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Sask. town located near massive mining project readies for 'influx of people'


BHP's nearly $19 billion potash mine near Jansen is getting resounding approval from Lanigan mayor Tony Mycock.

Lanigan, which is about a 15-minute drive from the mine site, is expected to benefit from the economic boon for the province and the local area after BHP announced plans for a $6.4 billion stage two expansion at the site Tuesday.

"It was pretty exciting," he said. "They've been talking about it for a while and I didn't expect it to happen this quick.

"It's very exciting for our community, the surrounding area and I mean, the province as a whole. This is a huge investment in Saskatchewan."

Tuesday's announcement comes after the Australian mining giant previously committed $7.5 billion for stage one of the project in August 2021 and a pre-stage one investment of $4.9 billion.

"I think Lanigan is poised to grow," Mycock said.

But with that growth comes some concern as well. Mycock says ongoing work at the mine has already exacerbated the town's housing market with very few homes for sale or for rent. He says there's a labour shortage in the area and the town's hospital hasn't fully reopened since it was closed during the COVID-19 pandemic.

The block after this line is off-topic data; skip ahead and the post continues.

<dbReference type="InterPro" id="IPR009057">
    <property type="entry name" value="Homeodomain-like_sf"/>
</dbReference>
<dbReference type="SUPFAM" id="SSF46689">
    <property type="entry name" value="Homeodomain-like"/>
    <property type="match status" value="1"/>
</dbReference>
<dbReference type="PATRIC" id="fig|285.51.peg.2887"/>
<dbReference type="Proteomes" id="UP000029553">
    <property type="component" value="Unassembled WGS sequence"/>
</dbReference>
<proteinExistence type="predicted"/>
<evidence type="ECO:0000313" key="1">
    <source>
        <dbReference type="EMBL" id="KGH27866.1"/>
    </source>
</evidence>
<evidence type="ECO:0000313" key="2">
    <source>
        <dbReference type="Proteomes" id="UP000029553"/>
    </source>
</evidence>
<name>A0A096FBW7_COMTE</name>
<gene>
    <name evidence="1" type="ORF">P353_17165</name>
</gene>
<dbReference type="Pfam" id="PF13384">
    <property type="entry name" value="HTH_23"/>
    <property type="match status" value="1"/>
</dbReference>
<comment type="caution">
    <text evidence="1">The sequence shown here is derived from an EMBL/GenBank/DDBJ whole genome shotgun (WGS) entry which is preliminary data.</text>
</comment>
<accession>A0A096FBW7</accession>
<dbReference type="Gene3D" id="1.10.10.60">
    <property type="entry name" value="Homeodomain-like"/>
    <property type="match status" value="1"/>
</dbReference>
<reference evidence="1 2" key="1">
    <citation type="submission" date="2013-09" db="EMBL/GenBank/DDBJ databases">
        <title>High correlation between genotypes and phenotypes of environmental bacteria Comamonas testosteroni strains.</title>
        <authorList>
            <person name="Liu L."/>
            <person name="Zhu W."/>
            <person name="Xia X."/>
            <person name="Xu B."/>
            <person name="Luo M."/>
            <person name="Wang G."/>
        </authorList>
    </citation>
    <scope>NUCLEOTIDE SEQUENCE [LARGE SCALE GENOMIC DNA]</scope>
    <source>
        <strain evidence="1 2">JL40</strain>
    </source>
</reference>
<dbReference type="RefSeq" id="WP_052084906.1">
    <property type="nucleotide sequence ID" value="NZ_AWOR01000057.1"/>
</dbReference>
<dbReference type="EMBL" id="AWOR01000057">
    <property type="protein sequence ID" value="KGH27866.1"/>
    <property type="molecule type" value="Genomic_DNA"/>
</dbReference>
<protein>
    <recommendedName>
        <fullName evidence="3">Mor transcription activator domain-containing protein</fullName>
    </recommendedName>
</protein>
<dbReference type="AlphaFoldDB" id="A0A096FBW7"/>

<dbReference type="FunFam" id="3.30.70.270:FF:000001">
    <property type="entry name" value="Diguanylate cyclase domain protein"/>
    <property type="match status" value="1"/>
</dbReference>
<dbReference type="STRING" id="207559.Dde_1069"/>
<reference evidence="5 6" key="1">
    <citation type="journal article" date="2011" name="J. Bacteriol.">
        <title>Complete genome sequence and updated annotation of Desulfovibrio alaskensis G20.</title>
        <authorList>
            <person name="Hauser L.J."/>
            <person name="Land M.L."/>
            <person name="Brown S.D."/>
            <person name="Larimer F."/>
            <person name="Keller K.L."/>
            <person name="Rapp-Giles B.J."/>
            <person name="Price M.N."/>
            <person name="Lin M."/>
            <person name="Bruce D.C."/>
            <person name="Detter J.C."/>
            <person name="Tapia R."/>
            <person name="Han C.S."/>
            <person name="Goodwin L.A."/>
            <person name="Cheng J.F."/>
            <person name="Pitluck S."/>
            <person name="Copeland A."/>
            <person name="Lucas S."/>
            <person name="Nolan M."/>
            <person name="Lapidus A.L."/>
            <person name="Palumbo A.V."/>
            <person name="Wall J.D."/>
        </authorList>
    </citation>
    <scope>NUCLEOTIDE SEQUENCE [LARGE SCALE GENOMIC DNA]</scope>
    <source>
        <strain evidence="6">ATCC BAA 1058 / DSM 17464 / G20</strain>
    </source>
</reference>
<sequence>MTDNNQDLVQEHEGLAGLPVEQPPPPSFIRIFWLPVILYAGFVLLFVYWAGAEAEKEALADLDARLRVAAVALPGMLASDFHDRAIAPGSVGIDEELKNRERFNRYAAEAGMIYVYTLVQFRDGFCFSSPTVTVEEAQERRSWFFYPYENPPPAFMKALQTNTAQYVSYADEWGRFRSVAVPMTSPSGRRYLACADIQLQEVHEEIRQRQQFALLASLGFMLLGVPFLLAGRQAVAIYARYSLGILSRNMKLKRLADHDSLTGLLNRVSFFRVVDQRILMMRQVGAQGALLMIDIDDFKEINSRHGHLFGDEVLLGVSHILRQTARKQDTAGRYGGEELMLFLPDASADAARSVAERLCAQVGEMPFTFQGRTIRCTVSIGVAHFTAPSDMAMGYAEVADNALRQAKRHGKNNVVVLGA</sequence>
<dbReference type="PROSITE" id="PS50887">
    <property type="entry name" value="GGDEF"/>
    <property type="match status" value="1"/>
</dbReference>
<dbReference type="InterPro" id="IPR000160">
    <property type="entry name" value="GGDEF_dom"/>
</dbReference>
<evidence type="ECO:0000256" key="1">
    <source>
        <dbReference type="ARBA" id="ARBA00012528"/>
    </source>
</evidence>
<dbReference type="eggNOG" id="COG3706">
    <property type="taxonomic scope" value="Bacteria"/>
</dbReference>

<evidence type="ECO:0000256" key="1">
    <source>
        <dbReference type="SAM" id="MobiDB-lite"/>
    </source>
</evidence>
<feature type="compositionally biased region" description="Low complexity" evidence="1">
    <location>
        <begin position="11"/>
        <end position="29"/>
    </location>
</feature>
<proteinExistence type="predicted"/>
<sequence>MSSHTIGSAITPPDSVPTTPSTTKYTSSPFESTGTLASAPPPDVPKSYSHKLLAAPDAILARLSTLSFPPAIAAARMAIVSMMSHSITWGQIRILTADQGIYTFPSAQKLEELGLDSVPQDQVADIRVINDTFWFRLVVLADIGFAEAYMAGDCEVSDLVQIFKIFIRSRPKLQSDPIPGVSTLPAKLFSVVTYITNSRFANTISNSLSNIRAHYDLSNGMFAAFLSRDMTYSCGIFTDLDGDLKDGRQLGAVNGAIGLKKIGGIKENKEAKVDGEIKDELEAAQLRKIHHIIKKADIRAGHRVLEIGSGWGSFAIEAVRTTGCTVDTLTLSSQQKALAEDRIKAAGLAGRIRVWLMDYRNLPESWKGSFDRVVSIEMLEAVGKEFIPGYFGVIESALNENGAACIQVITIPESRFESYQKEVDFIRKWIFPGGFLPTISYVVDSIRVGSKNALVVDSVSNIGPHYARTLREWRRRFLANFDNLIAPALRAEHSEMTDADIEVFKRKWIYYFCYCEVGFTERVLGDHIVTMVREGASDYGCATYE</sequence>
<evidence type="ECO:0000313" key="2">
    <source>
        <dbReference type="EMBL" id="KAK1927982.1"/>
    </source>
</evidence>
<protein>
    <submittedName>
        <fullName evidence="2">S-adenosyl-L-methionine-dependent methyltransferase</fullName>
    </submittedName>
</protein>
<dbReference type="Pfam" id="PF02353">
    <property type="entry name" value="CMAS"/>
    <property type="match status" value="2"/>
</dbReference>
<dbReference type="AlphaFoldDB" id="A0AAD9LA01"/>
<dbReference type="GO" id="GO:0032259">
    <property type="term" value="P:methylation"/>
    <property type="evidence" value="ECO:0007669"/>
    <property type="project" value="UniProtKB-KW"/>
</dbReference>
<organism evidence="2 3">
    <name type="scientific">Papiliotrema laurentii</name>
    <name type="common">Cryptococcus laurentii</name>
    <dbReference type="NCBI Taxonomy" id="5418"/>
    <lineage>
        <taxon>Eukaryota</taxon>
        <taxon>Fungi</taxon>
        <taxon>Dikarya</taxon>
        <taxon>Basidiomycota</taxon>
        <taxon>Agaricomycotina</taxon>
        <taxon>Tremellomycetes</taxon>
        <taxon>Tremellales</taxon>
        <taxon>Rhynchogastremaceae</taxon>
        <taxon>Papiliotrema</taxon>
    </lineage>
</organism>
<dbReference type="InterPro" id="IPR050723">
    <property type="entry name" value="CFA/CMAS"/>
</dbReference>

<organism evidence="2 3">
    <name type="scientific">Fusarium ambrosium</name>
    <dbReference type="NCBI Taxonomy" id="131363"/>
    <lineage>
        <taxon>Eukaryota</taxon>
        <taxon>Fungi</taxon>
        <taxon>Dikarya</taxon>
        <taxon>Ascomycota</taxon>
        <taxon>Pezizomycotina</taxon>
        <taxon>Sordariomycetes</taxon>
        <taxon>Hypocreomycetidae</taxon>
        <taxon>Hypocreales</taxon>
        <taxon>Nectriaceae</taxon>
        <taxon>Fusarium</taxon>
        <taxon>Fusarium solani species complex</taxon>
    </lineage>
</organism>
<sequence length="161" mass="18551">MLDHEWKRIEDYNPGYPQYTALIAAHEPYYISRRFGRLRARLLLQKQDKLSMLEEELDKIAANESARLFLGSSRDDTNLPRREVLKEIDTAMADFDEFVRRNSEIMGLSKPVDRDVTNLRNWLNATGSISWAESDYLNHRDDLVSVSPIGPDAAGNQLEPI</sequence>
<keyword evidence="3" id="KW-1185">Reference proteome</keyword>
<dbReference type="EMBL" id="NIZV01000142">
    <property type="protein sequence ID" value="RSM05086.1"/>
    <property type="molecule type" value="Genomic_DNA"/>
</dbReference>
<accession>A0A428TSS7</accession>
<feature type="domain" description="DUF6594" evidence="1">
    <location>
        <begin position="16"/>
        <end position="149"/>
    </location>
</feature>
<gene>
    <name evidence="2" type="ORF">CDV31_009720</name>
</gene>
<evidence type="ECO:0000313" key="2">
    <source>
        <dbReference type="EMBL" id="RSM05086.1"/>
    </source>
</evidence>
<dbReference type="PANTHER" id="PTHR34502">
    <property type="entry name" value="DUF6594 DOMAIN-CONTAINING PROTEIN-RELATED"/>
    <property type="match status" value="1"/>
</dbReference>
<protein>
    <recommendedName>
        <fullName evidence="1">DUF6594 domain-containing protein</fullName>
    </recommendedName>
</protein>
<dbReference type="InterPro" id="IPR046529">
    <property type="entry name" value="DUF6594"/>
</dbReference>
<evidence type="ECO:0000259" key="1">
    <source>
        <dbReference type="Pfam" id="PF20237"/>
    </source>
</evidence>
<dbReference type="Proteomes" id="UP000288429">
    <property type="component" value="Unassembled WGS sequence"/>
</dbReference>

"In some ways, it is a little scary because we're not ready," he said.

"We're working with developers on housing and I want to expand our daycare and be ready for this influx of people."

University of Saskatchewan finance professor Abdullah Mamun says at this point it's difficult to calculate what this means for Saskatchewan. However, he's certain it will mean more jobs, more people and more money circulating in the economy as BHP isn't just trying to establish itself in the potash market, but prove they're here to stay.

"They obviously have done their own work," he said. "So obviously there is that demand."

Stage two is going to take roughly six years to build, with production expected to ramp up the following three years.

Stage two will double the mine's capacity to produce 8.5 million tonnes of potash a year.

"It's quite obvious that BHP is not getting into this for immediate (term), but they are trying to build up their capacity to be a major player in the potash market," Mamun said.

Mamun says food security has become even more important with Russia, Belarus and Israel -- three potash-rich areas of the world -- currently involved in war, making Saskatchewan an attractive place to invest as insecurity rose potash to over $1,000 USD a tonne this past year.

"That can really help to calm the market," he said. " I think what BHP is doing is building that capacity."

Years away from being one of the closest towns to what could be the world's largest potash mine, Mycock is eager to see what BHP's investment will mean for his community.

"If we can increase our tax base here and provide more services for our residents because of that, I think it's great," he said. Top Stories

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